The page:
I’ll bet you have an answer to that question. So what? I can’t sleep at night because of my debt! So what? I have creditors calling me all day long! So what? I can’t afford anything I want to do! Like I said: So what? Like most Americans and many Money Under 30 readers, I still have some debt—after all, it doesn’t go away overnight. But I am a different person than I was three years ago, even six months ago.
I’m a different person because I no longer allow my debt to define me. Up until recently I could trace every problem in my life back to debt.
- Why couldn’t I afford to grab drinks with my friends? I had too much debt.
- Why didn’t I take a vacation once a year? I had too much debt.
- Why was I having trouble with personal relationships? I was insecure because of my debt.
- Why didn’t I eat right and forgo exercise? I was stressed about my debt.
- Why wasn’t I doing my best at work? My mind was on my debt.
Does this sound familiar? Do you find yourself making excuses for yourself because of your debt? Do you complain to your friends and family about your debt? Even if you don’t complain about it – do all your friends know you’re in debt?
If so, STOP. Let me make it very clear: debt is not you, and you are not debt. Your debt is a financial consequence of past life choices or circumstances. That is all.
And notice there is a key word in the previous statement: past. Your debt is a result of your past. Yes, it’s here today. Yes, you have to pay it. Yes, you will pay it in the future. However, it is the result of the past. Unfortunately it is true that people in the business world will judge you on your past. When you apply for a job or new credit, your past is important. But here’s the good news: there is nothing anywhere that says you have to judge yourself on your past. To you, all that matters is today. Not even today, right this minute.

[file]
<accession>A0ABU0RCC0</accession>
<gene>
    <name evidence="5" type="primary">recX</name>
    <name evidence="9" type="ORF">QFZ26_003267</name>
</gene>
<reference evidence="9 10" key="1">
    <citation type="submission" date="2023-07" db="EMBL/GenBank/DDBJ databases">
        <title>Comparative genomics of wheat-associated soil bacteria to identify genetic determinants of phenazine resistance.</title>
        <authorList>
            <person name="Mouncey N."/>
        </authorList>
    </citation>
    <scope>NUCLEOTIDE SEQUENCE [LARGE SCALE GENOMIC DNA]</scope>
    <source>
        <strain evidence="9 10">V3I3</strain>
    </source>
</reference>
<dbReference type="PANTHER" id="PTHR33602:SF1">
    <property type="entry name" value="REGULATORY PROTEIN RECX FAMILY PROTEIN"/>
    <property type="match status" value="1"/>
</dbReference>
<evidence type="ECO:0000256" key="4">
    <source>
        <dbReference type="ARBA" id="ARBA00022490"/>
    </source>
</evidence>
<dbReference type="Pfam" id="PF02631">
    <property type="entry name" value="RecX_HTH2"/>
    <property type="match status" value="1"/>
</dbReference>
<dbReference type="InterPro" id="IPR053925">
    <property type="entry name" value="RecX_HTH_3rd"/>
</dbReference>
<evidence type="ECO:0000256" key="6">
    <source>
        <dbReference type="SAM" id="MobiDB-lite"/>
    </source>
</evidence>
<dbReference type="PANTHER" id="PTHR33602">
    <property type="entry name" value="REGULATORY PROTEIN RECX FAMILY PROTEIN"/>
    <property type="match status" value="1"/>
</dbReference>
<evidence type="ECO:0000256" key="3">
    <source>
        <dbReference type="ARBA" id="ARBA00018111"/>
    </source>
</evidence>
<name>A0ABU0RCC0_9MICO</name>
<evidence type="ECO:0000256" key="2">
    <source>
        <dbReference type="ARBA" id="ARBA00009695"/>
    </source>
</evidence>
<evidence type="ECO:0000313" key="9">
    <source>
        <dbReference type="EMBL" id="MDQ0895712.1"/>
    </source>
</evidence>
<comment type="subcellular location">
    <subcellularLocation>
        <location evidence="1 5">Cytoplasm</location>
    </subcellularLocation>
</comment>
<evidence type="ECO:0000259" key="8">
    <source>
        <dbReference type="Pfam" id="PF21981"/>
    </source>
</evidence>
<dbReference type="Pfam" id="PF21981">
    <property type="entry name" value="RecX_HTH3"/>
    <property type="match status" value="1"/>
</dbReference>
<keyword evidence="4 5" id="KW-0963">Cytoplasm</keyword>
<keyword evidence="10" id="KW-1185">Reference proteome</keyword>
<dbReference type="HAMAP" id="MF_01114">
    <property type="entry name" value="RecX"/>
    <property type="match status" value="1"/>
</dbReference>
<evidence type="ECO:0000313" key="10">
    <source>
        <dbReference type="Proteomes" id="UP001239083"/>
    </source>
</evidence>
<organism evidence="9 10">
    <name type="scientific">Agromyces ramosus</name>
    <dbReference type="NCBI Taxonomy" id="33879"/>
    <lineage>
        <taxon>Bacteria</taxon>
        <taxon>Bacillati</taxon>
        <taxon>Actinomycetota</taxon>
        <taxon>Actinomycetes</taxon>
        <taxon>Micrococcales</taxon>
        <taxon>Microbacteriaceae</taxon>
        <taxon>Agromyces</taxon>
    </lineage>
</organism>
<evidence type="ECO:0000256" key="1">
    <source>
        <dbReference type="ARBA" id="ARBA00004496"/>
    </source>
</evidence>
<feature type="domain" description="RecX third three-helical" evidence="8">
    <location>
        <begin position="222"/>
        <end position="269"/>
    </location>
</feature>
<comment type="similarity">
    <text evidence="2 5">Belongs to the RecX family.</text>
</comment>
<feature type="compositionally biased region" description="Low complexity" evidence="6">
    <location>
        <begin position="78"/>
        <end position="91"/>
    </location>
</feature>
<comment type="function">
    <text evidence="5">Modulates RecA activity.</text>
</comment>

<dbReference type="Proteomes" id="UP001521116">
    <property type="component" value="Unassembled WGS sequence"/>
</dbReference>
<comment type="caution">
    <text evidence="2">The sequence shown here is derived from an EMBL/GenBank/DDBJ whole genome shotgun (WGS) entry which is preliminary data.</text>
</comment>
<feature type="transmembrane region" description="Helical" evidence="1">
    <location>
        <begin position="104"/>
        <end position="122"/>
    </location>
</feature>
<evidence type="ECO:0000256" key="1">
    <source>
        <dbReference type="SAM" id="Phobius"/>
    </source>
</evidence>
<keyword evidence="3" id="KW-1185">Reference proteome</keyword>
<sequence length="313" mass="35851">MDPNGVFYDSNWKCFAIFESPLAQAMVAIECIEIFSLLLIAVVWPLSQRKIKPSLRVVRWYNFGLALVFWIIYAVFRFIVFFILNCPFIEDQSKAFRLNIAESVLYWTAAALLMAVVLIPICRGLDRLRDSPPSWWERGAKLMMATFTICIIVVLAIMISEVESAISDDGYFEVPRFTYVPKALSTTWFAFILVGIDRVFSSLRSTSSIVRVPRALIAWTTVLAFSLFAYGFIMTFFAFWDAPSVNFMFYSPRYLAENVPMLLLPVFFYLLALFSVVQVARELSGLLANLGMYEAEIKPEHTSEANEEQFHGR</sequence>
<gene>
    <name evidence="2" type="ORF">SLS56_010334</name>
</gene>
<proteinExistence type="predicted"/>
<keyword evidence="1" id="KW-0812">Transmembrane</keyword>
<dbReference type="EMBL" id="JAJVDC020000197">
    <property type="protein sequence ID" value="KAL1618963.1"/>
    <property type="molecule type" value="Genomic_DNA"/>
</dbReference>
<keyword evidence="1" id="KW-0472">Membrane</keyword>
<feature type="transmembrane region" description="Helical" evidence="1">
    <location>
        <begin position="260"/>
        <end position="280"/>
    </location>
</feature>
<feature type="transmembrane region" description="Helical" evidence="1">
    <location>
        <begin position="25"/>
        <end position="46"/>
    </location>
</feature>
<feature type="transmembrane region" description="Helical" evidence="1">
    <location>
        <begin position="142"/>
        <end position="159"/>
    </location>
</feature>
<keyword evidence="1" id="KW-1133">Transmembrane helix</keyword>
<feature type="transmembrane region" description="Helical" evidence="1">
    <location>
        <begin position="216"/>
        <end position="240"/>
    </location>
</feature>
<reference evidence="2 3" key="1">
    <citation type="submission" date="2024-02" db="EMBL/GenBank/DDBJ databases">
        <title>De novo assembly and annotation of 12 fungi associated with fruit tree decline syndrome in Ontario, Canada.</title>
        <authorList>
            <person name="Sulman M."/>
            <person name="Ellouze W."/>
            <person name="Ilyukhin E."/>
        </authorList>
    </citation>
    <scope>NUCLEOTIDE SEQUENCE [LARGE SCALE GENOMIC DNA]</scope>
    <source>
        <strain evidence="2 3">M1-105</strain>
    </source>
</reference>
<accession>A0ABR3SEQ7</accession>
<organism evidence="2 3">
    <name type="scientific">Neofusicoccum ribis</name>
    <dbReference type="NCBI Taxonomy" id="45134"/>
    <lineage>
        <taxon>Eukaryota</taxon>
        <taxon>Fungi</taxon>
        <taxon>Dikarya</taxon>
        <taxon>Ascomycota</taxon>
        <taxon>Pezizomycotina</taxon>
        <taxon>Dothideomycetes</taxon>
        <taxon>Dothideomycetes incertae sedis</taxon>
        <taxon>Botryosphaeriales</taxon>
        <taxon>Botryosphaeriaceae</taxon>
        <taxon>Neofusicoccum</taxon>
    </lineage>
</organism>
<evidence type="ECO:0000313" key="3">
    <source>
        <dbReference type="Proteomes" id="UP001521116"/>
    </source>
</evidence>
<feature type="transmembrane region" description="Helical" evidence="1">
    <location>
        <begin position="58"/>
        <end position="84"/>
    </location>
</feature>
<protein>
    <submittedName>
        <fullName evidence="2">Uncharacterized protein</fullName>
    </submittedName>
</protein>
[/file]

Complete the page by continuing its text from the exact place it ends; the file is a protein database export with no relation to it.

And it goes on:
What are you doing today? If you are going into more debt, then stop to think about why and whether that debt is a wise decision. If not – if you’re working hard to earn money to pay back your debt AND enjoying your life – your work, your relationships, and your hobbies – then what else could possibly matter? You get to define yourself. You are who you tell yourself you are; you can do what you tell yourself you can do. You are, in other people’s eyes, whomever you choose to project to them.
So try this: Don’t think about your debt. Decide how much you can pay back each month and still enjoy your life and forget about it. Make it automatic. Now, take all that time and energy you used to use thinking about debt and think about important things: your loved ones, your career, and your health.
If more money is important to you – maybe you got into debt because you wanted more material things than you could afford – think about ways to make more money. Think up ideas to improve your value at work, ways to earn money in your spare time, or a way to go into business for yourself.
And if you’re currently able to live within your means and more money isn’t important to you, think about what makes you happiest, and pursue it every day to your fullest extent. Don’t think about debt again. It’s not who you are. It really doesn’t matter. You may owe money to others, but you owe this to yourself.
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